Territory Stories

Debates Day 3 - Thursday 21 October 1993

Details:

Title

Debates Day 3 - Thursday 21 October 1993

Other title

Parliamentary Record 21

Collection

Debates for 6th Assembly 1990 - 1994; ParliamentNT; Parliamentary Record; 6th Assembly 1990 - 1994

Date

1993-10-21

Notes

Made available by the Legislative Assembly of the Northern Territory

Language

English

Subject

Debates

Publisher name

Legislative Assembly of the Northern Territory

Place of publication

Darwin

File type

application/pdf

Use

Attribution International 4.0 (CC BY 4.0)

Copyright owner

Legislative Assembly of the Northern Territory

License

https://creativecommons.org/licenses/by/4.0/

Parent handle

https://hdl.handle.net/10070/279555

Citation address

https://hdl.handle.net/10070/418727

Page content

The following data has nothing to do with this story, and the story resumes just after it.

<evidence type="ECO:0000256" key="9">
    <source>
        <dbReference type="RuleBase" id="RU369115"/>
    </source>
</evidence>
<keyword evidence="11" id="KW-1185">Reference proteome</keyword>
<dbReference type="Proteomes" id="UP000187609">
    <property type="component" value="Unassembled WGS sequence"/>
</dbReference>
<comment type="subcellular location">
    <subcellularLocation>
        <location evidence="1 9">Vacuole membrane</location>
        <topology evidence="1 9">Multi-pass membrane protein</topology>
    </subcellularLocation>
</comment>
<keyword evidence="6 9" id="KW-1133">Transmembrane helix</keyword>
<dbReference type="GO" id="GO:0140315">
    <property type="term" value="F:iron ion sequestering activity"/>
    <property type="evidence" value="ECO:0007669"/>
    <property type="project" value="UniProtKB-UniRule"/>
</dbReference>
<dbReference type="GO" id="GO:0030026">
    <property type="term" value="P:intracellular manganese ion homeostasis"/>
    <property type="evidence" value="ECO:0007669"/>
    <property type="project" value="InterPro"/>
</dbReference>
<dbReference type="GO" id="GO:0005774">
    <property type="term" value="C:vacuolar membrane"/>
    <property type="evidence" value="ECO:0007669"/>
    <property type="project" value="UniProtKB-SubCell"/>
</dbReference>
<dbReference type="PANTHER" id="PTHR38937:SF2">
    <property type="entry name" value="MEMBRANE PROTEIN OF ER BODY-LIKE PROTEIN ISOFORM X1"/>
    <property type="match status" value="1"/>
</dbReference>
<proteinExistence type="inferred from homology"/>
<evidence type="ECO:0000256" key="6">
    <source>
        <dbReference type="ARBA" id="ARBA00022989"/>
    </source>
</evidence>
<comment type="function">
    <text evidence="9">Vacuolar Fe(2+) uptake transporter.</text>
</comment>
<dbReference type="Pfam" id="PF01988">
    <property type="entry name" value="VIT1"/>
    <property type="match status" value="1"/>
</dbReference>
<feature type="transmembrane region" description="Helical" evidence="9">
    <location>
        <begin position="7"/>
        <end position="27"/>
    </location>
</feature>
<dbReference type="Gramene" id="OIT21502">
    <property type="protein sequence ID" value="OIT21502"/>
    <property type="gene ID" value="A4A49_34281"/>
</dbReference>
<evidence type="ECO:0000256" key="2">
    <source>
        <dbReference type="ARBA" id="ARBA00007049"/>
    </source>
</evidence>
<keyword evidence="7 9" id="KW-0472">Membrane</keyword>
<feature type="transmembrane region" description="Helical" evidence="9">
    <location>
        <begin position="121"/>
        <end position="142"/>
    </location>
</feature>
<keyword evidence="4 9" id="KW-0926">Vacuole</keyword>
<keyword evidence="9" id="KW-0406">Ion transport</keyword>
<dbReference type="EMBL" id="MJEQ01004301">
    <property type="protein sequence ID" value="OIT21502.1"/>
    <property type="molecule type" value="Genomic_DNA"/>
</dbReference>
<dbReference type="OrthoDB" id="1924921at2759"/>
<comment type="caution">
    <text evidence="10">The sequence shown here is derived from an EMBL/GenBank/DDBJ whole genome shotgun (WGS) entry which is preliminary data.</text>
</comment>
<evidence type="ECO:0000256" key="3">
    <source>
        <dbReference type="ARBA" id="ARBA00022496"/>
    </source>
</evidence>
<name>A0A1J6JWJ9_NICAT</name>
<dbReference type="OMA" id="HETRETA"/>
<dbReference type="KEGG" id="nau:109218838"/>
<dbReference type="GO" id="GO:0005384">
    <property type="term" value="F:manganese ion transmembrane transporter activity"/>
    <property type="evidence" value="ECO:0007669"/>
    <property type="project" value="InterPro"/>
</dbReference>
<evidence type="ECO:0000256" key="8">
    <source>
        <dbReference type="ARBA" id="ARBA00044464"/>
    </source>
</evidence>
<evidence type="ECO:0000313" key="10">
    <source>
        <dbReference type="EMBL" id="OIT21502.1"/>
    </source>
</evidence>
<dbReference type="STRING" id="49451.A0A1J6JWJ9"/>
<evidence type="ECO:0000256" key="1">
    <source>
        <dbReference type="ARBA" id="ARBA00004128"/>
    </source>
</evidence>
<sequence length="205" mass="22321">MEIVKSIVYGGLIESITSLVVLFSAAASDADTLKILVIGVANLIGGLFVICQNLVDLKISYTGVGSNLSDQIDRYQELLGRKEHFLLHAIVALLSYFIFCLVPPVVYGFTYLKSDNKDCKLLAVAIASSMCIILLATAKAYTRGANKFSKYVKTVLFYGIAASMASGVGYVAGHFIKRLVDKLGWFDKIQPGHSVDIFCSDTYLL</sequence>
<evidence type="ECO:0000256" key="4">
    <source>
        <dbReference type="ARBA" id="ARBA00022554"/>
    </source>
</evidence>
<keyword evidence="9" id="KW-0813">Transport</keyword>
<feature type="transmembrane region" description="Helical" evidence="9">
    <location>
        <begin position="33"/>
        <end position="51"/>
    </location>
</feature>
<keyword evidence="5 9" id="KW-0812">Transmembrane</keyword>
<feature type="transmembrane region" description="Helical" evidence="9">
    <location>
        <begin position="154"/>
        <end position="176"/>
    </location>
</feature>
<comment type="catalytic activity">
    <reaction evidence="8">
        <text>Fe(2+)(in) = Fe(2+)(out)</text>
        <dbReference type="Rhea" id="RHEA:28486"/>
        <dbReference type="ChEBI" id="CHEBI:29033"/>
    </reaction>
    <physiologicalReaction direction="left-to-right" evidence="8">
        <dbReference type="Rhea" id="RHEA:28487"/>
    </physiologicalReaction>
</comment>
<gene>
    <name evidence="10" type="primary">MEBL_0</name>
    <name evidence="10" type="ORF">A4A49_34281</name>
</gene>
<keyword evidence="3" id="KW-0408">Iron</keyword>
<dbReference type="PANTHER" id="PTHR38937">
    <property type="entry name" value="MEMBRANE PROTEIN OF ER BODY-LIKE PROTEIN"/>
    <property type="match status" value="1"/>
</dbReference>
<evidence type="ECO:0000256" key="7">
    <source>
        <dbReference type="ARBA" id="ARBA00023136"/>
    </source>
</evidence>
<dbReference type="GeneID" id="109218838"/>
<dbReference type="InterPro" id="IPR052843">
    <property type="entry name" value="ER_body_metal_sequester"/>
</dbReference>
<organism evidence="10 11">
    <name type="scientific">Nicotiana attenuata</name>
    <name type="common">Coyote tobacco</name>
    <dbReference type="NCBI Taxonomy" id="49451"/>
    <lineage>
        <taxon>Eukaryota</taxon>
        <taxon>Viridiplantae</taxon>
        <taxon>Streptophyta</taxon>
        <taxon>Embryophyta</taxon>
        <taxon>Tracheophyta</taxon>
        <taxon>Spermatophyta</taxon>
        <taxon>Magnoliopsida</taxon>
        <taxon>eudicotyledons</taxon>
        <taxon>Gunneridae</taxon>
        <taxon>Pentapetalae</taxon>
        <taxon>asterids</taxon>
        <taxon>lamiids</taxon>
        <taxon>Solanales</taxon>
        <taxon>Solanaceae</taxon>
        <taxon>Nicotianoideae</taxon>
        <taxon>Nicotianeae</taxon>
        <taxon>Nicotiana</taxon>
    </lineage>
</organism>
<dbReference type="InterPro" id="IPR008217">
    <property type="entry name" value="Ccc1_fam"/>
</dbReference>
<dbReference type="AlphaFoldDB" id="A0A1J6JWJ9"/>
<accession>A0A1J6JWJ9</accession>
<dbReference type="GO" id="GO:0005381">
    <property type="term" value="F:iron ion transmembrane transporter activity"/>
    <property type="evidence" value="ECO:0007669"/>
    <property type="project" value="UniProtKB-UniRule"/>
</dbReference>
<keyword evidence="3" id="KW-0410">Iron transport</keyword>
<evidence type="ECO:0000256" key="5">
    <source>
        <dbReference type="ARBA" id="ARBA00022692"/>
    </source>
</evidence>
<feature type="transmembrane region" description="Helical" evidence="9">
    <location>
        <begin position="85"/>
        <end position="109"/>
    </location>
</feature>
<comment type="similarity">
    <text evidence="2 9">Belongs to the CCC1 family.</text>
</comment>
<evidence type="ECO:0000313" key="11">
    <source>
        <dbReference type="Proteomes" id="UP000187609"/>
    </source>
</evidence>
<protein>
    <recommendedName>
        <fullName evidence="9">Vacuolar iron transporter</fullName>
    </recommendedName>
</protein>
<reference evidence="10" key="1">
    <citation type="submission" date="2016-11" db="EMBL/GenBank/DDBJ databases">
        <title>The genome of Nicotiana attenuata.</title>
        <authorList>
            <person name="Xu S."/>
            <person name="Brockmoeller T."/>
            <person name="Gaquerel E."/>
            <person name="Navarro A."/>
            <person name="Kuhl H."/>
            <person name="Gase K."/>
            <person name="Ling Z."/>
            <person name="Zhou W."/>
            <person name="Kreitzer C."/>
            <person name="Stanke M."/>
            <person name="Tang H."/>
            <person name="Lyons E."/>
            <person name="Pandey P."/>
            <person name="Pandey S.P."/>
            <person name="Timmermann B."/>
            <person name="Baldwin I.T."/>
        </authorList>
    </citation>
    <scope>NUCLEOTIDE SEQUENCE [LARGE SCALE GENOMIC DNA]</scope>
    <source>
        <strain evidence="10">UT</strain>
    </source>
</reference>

DEBATES - Thursday 21 October 1QQ3 arresting people but, by the same token, we need to ensure that citizens are protected if they are acting reasonably in the protection of their property, the property of others or the well-being of themselves, their families or other citizens. I do not think that we will serve the cause of the Territory by trying continually to water down what is a right for other Australians. Mr PARISH: Mr Chairman, I seek a clarification from the Attorney-General. I may have misheard him, but I thought he said that, under proposed new section 441(a), the causes were cumulative. One would have to find the offender committing an offence, and have reasonable grounds to believe ... Mr Manzie: That is what it says. Mr PARISH: ... and know that it was to ensure the appearance etc. As I read it, they are not cumulative. They are alternatives. I may be wrong in that, but the way I read it, it is not necessary actually to catch them in the act ... Mr Manzie: You are wrong. Just read it. Mr PARISH: Subsection (a) says: finds the offender committing an offence or doing an act or behaving or conducting himself, or in such circumstances, that the person believes on reasonable grounds that the offender has committed- an offence and that the arrest of the offender is necessary ... Mr Chairman, let me give an example. There is an assault. You did not actually see the person strike the blow, but you came around the corner a moment later and saw someone lying on the ground bleeding and another person running away with blood on their knuckles. You might well have reasonable grounds for believing that that was the fellow who had committed the offence, but you did not actually see him do it. Under this subsection, you would have reasonable grounds to believe he committed the offence. Mr MANZIE: No - 'finds the offender conducting himself or in such circumstances . .. ' Mr PARISH: He is conducting himself because he is running away and his knuckles are bleeding, and the other fellow is lying on the ground. Mr MANZIE: Right. And he has reasonable grounds to believe that he has committed an offence. That is right. Mr PARISH: Yes, but he did not find him actually committing the offence. Am I right on that or not? Mr Perron: What would you do? Mr Perron: I am just trying to clarify the line ... Mr MANZIE: Read what it says. Go through it very slowly and tell me what you think. You are the learned gentleman here. Mr PARISH: I am just trying to understand it. Am I correct that, in the following fact situation, you would be entitled to act under this legislation? 10 236


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